Backstage, Mr. Gaytten said it was time to do something a bit more modern at Dior. And when asked if he wanted the creative director job, he said, “Yeah, I do,” and added, “I’m not a fool.”
But any way you try to romance this collection with modern architects, it looked to me as though too many hands were in the pie — and some of them might have belonged to management, which is never a good idea. You just wind up with a mess. I can’t imagine Karl Lagerfeld not being 100 percent in charge at Chanel (I had a peek last night at a few of his couture dresses, and they’re awesome — talk about simple architecture). And the same goes for Azzedine Alaia, who will show on Thursday.
Dior has had four designers since Christian Dior’s death — Yves Saint Laurent, Marc Bohan, Gianfranco Ferre and Mr. Galliano. Dior’s bosses may have been frustrated with Mr. Galliano — and he with them — but I think it’s fair to say they got their money’s worth from his talent and his eye. If Dior is an historic house, a piece of French history (and I think it is), then Dior needs to find a designer who can lay down an aesthetic vision for the next decade or so. And then they need to let him or her do the job with full support.
__________________ Beauty is the climactic apotheosis of flowing elegance...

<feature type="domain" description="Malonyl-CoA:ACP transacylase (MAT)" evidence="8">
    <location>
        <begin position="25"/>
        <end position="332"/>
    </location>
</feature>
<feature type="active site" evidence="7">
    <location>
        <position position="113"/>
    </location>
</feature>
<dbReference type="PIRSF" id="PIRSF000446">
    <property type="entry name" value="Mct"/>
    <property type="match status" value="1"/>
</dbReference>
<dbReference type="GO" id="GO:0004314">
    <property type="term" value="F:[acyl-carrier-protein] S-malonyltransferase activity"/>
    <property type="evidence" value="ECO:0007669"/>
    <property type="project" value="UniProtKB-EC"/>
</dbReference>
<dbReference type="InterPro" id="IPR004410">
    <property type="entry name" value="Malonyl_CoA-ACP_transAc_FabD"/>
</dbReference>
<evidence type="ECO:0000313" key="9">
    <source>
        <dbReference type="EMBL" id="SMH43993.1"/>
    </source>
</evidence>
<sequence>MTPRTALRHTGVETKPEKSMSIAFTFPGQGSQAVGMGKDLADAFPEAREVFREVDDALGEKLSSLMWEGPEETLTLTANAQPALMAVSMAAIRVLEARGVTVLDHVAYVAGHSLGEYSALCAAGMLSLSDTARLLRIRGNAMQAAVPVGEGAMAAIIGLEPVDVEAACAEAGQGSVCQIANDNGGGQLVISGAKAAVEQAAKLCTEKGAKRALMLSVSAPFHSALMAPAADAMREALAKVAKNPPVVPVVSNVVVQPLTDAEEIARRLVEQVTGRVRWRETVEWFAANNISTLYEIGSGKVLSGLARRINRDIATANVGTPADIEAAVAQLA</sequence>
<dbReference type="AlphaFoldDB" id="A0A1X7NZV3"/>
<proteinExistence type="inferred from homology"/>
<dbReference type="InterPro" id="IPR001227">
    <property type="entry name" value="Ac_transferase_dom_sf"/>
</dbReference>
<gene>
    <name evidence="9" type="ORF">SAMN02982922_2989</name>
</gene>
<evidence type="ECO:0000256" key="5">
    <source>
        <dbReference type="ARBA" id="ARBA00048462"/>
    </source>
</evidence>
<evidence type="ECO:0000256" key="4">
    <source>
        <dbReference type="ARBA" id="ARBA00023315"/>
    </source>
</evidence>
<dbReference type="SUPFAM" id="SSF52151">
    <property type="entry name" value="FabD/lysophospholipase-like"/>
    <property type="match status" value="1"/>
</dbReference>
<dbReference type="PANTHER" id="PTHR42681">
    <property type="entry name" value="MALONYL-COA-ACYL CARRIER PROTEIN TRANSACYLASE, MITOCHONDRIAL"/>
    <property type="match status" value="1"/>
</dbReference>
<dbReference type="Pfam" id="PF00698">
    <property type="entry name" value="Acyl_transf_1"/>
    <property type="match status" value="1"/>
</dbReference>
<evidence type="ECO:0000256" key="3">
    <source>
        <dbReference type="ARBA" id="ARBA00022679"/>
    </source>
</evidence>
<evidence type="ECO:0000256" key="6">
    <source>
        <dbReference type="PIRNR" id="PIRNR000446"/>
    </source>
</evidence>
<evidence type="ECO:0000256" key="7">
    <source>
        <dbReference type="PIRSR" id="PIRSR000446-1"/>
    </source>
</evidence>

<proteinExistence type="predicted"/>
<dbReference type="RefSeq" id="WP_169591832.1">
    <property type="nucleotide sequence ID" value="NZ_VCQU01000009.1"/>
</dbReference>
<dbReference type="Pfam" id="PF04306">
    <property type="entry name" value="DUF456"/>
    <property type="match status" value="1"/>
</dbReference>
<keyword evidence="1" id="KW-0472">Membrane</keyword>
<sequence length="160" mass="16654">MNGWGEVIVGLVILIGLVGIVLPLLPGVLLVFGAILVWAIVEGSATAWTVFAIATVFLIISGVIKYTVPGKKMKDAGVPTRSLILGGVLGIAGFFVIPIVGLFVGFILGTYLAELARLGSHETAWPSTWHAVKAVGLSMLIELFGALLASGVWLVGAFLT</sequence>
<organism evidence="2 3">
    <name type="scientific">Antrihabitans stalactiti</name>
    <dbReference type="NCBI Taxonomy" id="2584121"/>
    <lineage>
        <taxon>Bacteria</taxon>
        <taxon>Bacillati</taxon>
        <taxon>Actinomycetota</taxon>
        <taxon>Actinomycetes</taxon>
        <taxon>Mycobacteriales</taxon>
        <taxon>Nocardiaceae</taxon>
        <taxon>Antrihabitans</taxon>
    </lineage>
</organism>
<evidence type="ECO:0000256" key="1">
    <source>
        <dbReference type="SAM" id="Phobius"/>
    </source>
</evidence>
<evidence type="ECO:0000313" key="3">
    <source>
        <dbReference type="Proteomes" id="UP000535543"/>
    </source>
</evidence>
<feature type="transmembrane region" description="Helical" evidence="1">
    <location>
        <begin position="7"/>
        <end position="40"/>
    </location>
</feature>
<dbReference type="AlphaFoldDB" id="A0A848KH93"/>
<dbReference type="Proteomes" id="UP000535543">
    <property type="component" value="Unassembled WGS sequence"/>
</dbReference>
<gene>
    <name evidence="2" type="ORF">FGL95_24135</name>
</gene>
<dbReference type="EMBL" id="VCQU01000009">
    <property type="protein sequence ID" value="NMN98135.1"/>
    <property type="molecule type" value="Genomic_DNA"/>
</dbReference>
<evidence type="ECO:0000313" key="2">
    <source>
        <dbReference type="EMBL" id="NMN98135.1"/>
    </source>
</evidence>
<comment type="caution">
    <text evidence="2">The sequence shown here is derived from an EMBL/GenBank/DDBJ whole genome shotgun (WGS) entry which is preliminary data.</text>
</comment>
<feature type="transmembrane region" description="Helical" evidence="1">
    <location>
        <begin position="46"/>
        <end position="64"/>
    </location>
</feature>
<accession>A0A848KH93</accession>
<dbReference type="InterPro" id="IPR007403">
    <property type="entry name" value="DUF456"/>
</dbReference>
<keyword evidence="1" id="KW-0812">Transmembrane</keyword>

The attempts of making fierce runway moments with models over-posing and raising arms are extremely laughable.
Makes me think of two options: Either they thought it was a good collection, or they knew it sucked, so they had to make something up to cover it up- but they failed epiclly.
sell crazy some place else, we're all stocked up here.
It's funny that Cathy Horyn says that pattern cutting is Gaytten's strength. There are, altogether, far too many cuts here. The shapes are decidedly lacking. I see some undercurrent of something good - there's an idea there that could have been something.
A runway is like a shrink’s couch; stuff just comes out.
Great review by Cathy, a little harsh but truthful. I do think Dior executives must've seen what was coming with this collection, they're not idiots, but better showing something awful than bowing down to critics and not showing anything at all. And honestly, this may be awful but let's be objective, it isn't that different from what Galliano had been doing.. this certainly lacks the attention to detail, the precision he'd manage to inject into around a 10% of his collections but it's still as outdated, unmotivated and downright vulgar as Galliano's collections of the past 6 years. I was hoping Cathy wouldn't mention having Galliano back by the end of her review and I'm glad she didn't, this is rock bottom but Galliano's still bottom, they need to find someone that manages to challenge the CURRENT parameters of a luxury house and luxury buyers the way YSL did 50 years ago and the way Galliano did 15 years ago, and create buzz for what comes out of his mind instead of his mouth.. they need someone young, with enough nerve to get past this mess and the monumental mess Dior is immersed in now thanks to this, the scandal and the 'legacy' Galliano left in his last years at the house.